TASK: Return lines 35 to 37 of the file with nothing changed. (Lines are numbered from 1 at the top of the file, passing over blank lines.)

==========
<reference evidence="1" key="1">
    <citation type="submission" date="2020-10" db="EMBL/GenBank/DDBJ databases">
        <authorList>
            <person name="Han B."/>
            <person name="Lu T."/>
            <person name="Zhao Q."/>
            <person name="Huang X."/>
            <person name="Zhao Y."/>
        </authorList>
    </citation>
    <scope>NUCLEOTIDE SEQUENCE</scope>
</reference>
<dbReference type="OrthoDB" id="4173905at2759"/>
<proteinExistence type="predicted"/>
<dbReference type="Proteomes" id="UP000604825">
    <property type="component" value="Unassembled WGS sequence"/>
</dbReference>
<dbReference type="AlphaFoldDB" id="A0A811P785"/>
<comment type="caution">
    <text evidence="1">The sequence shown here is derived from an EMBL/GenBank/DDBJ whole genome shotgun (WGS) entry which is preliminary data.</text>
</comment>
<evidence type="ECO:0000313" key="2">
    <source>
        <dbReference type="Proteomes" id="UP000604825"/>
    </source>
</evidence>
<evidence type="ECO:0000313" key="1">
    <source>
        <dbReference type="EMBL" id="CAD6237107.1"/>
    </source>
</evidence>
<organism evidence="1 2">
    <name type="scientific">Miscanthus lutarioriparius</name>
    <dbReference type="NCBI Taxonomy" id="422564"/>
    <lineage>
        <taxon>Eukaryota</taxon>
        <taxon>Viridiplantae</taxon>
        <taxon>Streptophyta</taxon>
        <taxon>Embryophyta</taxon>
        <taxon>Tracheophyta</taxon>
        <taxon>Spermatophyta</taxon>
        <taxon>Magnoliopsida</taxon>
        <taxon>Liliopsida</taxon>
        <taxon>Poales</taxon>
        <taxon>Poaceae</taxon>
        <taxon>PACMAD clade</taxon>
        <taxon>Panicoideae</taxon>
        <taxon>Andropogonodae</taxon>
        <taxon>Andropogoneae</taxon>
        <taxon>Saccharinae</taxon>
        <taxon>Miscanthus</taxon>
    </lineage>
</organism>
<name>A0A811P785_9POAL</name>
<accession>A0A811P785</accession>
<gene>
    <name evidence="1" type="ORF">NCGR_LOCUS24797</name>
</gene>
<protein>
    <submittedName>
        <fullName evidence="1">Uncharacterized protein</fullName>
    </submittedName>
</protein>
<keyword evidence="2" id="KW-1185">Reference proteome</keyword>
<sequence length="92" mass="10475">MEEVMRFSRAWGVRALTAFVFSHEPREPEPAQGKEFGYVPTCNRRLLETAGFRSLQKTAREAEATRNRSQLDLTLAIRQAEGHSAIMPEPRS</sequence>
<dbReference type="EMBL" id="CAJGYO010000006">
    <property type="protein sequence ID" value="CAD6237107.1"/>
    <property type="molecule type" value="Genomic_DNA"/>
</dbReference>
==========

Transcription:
    <lineage>
        <taxon>Eukaryota</taxon>
        <taxon>Viridiplantae</taxon>